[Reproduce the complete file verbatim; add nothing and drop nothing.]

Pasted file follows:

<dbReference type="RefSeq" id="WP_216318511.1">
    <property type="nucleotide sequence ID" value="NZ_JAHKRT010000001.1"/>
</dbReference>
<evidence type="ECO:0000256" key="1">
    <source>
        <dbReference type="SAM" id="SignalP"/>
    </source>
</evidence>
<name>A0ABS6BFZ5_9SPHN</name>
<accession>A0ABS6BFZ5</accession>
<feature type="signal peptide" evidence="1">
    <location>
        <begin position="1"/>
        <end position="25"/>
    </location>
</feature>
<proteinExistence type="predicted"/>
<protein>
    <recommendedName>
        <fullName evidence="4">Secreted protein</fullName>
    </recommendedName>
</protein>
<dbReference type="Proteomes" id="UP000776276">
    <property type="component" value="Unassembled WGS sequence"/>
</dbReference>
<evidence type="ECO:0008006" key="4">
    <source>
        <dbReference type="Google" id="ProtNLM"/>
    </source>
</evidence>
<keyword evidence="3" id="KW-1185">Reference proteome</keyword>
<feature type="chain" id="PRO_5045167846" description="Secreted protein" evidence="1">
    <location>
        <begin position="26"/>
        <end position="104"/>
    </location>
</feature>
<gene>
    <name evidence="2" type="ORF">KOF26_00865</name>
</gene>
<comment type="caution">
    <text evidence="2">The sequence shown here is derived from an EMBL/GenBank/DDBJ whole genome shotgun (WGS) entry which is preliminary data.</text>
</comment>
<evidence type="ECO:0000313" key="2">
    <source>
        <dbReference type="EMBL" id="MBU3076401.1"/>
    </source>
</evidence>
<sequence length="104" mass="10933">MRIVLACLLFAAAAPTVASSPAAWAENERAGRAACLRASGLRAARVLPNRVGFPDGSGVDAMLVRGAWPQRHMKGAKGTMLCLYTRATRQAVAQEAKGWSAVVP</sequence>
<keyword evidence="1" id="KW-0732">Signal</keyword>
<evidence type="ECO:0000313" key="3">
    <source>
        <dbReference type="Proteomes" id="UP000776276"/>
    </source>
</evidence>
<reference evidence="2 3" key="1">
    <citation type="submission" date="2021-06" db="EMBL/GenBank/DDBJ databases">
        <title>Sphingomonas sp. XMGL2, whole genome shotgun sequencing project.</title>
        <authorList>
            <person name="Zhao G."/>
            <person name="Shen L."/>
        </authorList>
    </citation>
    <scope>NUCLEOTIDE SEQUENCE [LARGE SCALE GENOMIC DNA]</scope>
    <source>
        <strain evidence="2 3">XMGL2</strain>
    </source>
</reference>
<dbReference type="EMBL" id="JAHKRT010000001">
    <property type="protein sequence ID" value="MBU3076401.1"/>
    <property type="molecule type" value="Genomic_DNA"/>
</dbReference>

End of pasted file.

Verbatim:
<dbReference type="RefSeq" id="WP_216318511.1">
    <property type="nucleotide sequence ID" value="NZ_JAHKRT010000001.1"/>
</dbReference>
<evidence type="ECO:0000256" key="1">
    <source>
        <dbReference type="SAM" id="SignalP"/>
    </source>
</evidence>
<name>A0ABS6BFZ5_9SPHN</name>
<accession>A0ABS6BFZ5</accession>
<feature type="signal peptide" evidence="1">
    <location>
        <begin position="1"/>
        <end position="25"/>
    </location>
</feature>
<proteinExistence type="predicted"/>
<protein>
    <recommendedName>
        <fullName evidence="4">Secreted protein</fullName>
    </recommendedName>
</protein>
<dbReference type="Proteomes" id="UP000776276">
    <property type="component" value="Unassembled WGS sequence"/>
</dbReference>
<evidence type="ECO:0008006" key="4">
    <source>
        <dbReference type="Google" id="ProtNLM"/>
    </source>
</evidence>
<keyword evidence="3" id="KW-1185">Reference proteome</keyword>
<feature type="chain" id="PRO_5045167846" description="Secreted protein" evidence="1">
    <location>
        <begin position="26"/>
        <end position="104"/>
    </location>
</feature>
<gene>
    <name evidence="2" type="ORF">KOF26_00865</name>
</gene>
<comment type="caution">
    <text evidence="2">The sequence shown here is derived from an EMBL/GenBank/DDBJ whole genome shotgun (WGS) entry which is preliminary data.</text>
</comment>
<evidence type="ECO:0000313" key="2">
    <source>
        <dbReference type="EMBL" id="MBU3076401.1"/>
    </source>
</evidence>
<sequence length="104" mass="10933">MRIVLACLLFAAAAPTVASSPAAWAENERAGRAACLRASGLRAARVLPNRVGFPDGSGVDAMLVRGAWPQRHMKGAKGTMLCLYTRATRQAVAQEAKGWSAVVP</sequence>
<keyword evidence="1" id="KW-0732">Signal</keyword>
<evidence type="ECO:0000313" key="3">
    <source>
        <dbReference type="Proteomes" id="UP000776276"/>
    </source>
</evidence>
<reference evidence="2 3" key="1">
    <citation type="submission" date="2021-06" db="EMBL/GenBank/DDBJ databases">
        <title>Sphingomonas sp. XMGL2, whole genome shotgun sequencing project.</title>
        <authorList>
            <person name="Zhao G."/>
            <person name="Shen L."/>
        </authorList>
    </citation>
    <scope>NUCLEOTIDE SEQUENCE [LARGE SCALE GENOMIC DNA]</scope>
    <source>
        <strain evidence="2 3">XMGL2</strain>
    </source>
</reference>
<dbReference type="EMBL" id="JAHKRT010000001">
    <property type="protein sequence ID" value="MBU3076401.1"/>
    <property type="molecule type" value="Genomic_DNA"/>
</dbReference>